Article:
The Effect of Family Structure and Family Support on Women’s Coping with Fertility Treatments – A Systematic Review
Limor Rimer RN MPA

Introduction: The use of innovative fertility treatments contributed to the creation of new family structures that did not exist before, such as single-sex families and single-parent families. In the past, the only acceptable way to have a child was within marriage, nowadays the "ticking biological clock" drives many women in the late 30s to seek fertility treatments to fulfill their dream of become a mother. Aim: To examine three main family structures: married couple, one-parent family and single-sex family, as well as the coping of women undergoing fertility treatments, the difficulties they experience during treatment and their support systems. Materials and Methods: a questionnaire that evaluates coping with the fertility treatments and their support systems, if they exist. The questionnaire was distributed to 450 women aged 20-45 undergoing fertility treatments. In addition, interviews of 15 patients overall (5 of each family structure) Results: sample was divided into 3 groups of women: married, single and with female partner. single women conducted more treatments (73.3%) in comparison with married women (65.3%) and women with female partner (54.7%). women with female partner reported higher partners' support in comparison with married women (F (1,298) =121.57, p <.01). Conclusions: family structure affects women's coping with fertility treatments. Married women reported more emotional support from their family than single women and women with female partner, hence, they reported fewer negative emotions and more hope regarding the treatments. On the other hand, results showed that women with female partner reported higher partners’ support in comparison with their married counterparts.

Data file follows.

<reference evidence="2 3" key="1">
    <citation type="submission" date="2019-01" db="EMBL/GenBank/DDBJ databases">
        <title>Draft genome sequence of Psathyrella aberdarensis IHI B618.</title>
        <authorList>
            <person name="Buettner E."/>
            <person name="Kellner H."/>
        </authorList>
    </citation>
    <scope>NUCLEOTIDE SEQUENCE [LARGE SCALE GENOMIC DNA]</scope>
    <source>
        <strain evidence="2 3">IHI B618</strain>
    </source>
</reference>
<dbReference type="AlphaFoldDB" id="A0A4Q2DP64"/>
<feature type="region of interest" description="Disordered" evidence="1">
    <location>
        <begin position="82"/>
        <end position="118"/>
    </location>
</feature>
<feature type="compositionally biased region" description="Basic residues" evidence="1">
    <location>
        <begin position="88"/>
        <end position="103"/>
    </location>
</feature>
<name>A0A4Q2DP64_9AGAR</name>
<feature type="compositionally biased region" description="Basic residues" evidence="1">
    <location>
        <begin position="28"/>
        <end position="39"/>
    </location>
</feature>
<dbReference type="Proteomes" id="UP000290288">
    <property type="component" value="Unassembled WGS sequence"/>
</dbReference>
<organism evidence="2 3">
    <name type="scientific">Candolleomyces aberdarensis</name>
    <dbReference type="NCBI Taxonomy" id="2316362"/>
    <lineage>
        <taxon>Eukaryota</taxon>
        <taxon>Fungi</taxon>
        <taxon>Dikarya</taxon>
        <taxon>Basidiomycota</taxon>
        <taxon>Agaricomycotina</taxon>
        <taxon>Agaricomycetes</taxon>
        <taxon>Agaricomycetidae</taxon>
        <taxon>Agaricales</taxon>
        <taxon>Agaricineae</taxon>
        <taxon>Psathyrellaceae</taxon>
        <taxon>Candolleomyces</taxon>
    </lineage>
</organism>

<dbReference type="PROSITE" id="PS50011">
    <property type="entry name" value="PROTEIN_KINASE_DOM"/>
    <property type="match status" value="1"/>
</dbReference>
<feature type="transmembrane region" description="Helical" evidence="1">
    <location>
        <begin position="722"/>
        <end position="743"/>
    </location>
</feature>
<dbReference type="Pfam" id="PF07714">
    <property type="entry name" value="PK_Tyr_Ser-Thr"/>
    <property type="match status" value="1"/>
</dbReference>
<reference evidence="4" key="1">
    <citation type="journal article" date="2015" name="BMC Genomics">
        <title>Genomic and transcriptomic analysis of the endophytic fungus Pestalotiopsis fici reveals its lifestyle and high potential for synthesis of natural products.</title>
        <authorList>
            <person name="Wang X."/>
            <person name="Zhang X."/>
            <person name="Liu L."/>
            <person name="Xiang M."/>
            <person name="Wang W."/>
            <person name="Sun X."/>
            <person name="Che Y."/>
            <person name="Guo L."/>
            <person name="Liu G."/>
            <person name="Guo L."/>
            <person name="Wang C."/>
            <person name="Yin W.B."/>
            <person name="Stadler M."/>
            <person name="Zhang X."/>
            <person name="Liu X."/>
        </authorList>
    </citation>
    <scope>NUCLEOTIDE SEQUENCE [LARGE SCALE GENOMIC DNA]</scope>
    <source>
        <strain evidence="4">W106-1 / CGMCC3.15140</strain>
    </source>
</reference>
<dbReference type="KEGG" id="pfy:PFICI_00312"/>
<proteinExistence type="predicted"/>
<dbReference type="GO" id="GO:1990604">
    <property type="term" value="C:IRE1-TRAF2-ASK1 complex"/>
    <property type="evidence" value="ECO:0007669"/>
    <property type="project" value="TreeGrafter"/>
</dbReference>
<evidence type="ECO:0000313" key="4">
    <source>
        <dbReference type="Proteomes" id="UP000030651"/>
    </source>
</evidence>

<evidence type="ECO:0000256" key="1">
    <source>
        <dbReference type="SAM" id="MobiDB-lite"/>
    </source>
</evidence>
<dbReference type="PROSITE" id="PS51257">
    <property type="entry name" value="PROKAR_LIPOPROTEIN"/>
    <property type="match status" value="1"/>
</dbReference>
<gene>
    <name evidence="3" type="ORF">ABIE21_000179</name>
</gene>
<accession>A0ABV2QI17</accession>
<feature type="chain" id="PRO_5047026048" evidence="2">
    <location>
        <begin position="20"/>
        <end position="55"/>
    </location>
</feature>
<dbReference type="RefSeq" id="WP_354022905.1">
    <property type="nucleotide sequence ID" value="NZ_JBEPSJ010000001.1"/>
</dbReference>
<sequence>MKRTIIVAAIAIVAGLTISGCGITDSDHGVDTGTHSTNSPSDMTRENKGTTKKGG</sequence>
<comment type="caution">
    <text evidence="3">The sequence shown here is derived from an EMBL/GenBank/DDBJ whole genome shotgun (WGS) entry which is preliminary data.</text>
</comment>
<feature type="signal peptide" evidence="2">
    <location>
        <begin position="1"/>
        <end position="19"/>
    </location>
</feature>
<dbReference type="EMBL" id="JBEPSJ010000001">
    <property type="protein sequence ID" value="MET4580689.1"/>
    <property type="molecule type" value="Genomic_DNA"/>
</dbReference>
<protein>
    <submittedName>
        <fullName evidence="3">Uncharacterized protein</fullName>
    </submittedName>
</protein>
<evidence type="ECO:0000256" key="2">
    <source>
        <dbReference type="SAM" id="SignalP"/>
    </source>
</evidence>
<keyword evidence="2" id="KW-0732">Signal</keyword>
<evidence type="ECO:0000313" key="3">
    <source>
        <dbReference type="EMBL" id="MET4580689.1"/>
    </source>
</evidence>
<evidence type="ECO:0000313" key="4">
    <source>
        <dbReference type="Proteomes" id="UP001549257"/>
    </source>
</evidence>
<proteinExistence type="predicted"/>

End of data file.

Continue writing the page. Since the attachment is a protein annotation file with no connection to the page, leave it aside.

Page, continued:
Full Text: PDF     DOI: 10.15640/ijn.v6n2a11